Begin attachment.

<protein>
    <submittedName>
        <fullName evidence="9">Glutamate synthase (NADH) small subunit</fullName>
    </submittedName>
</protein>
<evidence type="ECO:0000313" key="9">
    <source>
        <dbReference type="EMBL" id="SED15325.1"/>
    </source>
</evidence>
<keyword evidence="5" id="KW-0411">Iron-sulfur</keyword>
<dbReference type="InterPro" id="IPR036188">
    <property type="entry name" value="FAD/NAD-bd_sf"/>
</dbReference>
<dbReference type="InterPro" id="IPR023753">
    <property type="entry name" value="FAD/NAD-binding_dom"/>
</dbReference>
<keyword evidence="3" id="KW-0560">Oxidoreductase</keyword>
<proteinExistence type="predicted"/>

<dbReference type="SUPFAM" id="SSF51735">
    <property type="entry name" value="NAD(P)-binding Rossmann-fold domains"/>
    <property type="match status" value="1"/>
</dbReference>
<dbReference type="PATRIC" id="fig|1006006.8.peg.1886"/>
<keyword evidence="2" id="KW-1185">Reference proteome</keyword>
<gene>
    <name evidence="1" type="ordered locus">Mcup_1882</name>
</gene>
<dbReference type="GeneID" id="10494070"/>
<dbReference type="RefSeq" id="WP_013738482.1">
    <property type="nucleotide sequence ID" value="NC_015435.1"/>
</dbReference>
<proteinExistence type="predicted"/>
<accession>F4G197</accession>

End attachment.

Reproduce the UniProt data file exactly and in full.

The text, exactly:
<protein>
    <submittedName>
        <fullName evidence="9">Glutamate synthase (NADH) small subunit</fullName>
    </submittedName>
</protein>
<evidence type="ECO:0000313" key="9">
    <source>
        <dbReference type="EMBL" id="SED15325.1"/>
    </source>
</evidence>
<keyword evidence="5" id="KW-0411">Iron-sulfur</keyword>
<dbReference type="InterPro" id="IPR036188">
    <property type="entry name" value="FAD/NAD-bd_sf"/>
</dbReference>
<dbReference type="InterPro" id="IPR023753">
    <property type="entry name" value="FAD/NAD-binding_dom"/>
</dbReference>
<keyword evidence="3" id="KW-0560">Oxidoreductase</keyword>
<proteinExistence type="predicted"/>

<dbReference type="SUPFAM" id="SSF51735">
    <property type="entry name" value="NAD(P)-binding Rossmann-fold domains"/>
    <property type="match status" value="1"/>
</dbReference>
<dbReference type="PATRIC" id="fig|1006006.8.peg.1886"/>
<keyword evidence="2" id="KW-1185">Reference proteome</keyword>
<gene>
    <name evidence="1" type="ordered locus">Mcup_1882</name>
</gene>
<dbReference type="GeneID" id="10494070"/>
<dbReference type="RefSeq" id="WP_013738482.1">
    <property type="nucleotide sequence ID" value="NC_015435.1"/>
</dbReference>
<proteinExistence type="predicted"/>
<accession>F4G197</accession>